“…O’Grady has been added to the board of the Bank of England”

      Now there’s a fine old English sounding name.

      • jerry
        Posted June 2, 2019 at 11:53 am | Permalink

        @Steve; Duh?! The surname O’Grady is no less native to Britain than the name Farage is, the latter most likely originating from French Huguenots…

  12. jerry
    Posted June 1, 2019 at 9:22 am | Permalink

    @Newmania; You’re assuming, like all good Remainers are told to, that Brexit will cause tax increases, for a start with a WTO exit VAT can be cut by at least 5% across the board, not just on the often mentioned utilities bills and sanitary products…

    But you do have a point, perhaps your logic should be used for green taxes, only those who worry about CO2 emissions (or what ever) should pay ‘Green’ taxes?!

  13. Oliver
    Posted June 1, 2019 at 9:37 am | Permalink

    If any one doubts what bad shape the Conservative party is in, they should know that the candidate in Peterborough is sending out e-mails asking people to canvass for him, and he says:

    “This by-election will be close.

    And it can only be won by me – or by Jeremy Corbyn’s candidate.

    We just can’t afford to let his candidate sneak through. ”

    Oddschecker make Brexit 5/1 ON to win, Labour 4/1, and the Conservatives 25/1.

    May said “people are calling us the “nasty” party”… I wonder if “nasty [but competent]” is worse than “pathetic”, “incompetent”, “stupid”, or simply laughable?

  14. ian wragg
    Posted June 1, 2019 at 9:37 am | Permalink

    I’ve just read Javids take on the WA. He says if we can get a time limit on the backstop then it will be acceptable.
    Barnier is talking about a 4 year period to solve the Irish border non problem using new technology and if that fails having a 5 to 7 year limit to the backstop.

    Do you really think you will ever win another election if in 2022 we are still in a going nowhere transition period with a possible 8 more years of TP and backstop. i.e 14 years after the referendum we are still subject to 100% EU law and payments having possibly given away fishing rights, FoM and Gibraltar. The mans a total idiot.

  15. ChrisS
    Posted June 1, 2019 at 10:40 am | Permalink

    All Conservatives should be extremely worried for the future of their party.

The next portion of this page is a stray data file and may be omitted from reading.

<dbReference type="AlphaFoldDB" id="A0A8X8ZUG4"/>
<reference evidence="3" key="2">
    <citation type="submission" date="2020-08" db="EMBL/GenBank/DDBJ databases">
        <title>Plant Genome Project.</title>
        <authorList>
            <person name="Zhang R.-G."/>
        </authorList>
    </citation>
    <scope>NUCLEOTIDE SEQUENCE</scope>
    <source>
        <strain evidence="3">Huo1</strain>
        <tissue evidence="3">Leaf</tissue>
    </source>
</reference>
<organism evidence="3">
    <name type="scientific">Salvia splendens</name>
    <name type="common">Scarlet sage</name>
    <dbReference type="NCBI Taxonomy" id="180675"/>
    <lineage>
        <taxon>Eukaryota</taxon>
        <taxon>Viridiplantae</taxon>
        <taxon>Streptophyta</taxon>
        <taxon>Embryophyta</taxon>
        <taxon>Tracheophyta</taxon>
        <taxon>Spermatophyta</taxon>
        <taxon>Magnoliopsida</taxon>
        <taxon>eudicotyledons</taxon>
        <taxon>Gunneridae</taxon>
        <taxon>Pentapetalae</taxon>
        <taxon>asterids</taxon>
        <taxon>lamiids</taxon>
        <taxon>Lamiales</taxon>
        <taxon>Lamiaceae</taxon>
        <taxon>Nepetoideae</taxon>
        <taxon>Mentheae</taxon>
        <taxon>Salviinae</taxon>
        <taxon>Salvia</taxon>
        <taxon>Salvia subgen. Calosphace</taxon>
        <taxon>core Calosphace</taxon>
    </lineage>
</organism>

They are in the last chance saloon and simply have to deliver Brexit on the 31st October.

    The problem is that more than half the Parliamentary party are either so implacably opposed to Brexit that they don’t care, or simply don’t understand the depth of feeling in the Country.

    If anyone can successfully establish a new political party at Westminster under our First Past The Post System it’s Nigel Farage. His choice of Mike Greene as the Brexit Party candidate for the Peterborough seat was a typical Farage master stroke.

    Let’s hope Mr Greene wins the seat but whether or not that has the slightest impact on Conservative Remainer MPs and the leadership contest is very much open to doubt.

    If they succeed in keeping Dominic Raab, Esther McVey and Boris off the final ballot paper will be the last straw.

  16. Martin Conboy
    Posted June 1, 2019 at 3:20 pm | Permalink

    You need a closing slash at the end of the link, e.g. opportunities”/>

  17. s matthews
    Posted June 1, 2019 at 4:01 pm | Permalink

    Can anyone clarify for me what the net amount we send to the EU annually. I believe our gross contribution is calculated from our GNI and VAT reciepts. But does it include the approx £3+ billion we collect in tariffs and send 80% of to the EU?

  18. Prigger
    Posted June 1, 2019 at 9:14 pm | Permalink

    In view of the fact that Mr Javid deserves a fair crack at being PM we should insist that all campaigning for PM should take place in Dover where he is shackled and some say in stocks at his job well done.

    PS I propose we form a Navy

  19. Anonymous
    Posted June 1, 2019 at 11:18 pm | Permalink

    Ignore Andy.

    Uncontrolled borders.

    Knife crime.

    These doom your party.

    • margaret howard
      Posted June 2, 2019 at 5:49 pm | Permalink

      Anonymous

      We are not members of Schengen

      We have full control of our own borders

      And we have the highest cases of knife crime/murder in the EU.

      I wonder why?

      • Edward2
        Posted June 3, 2019 at 6:38 am | Permalink

        Come off it margaret we do not have full control of our borders.
        Why do you say such nonsense?

  20. Posted June 2, 2019 at 5:16 am | Permalink

    Sir John refurbishment of derelict and shops that have been empty for more than 2 years attracts VAT (unlike provisions in the housing sector), unless you ‘opt the property into tax’. By doing so for at least 20 years you have to charge VAT on the rent. For start ups and small businesses on the High Street, this is a killer, as is the luxury rate of VAT on repairing roofs etc for landlords.

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    John Redwood won a free place at Kent College, Canterbury, He graduated from Magdalen College Oxford, has a DPhil and is a fellow of All Souls College. A businessman by background, he has been a director of NM Rothschild merchant bank and chairman of a quoted industrial PLC.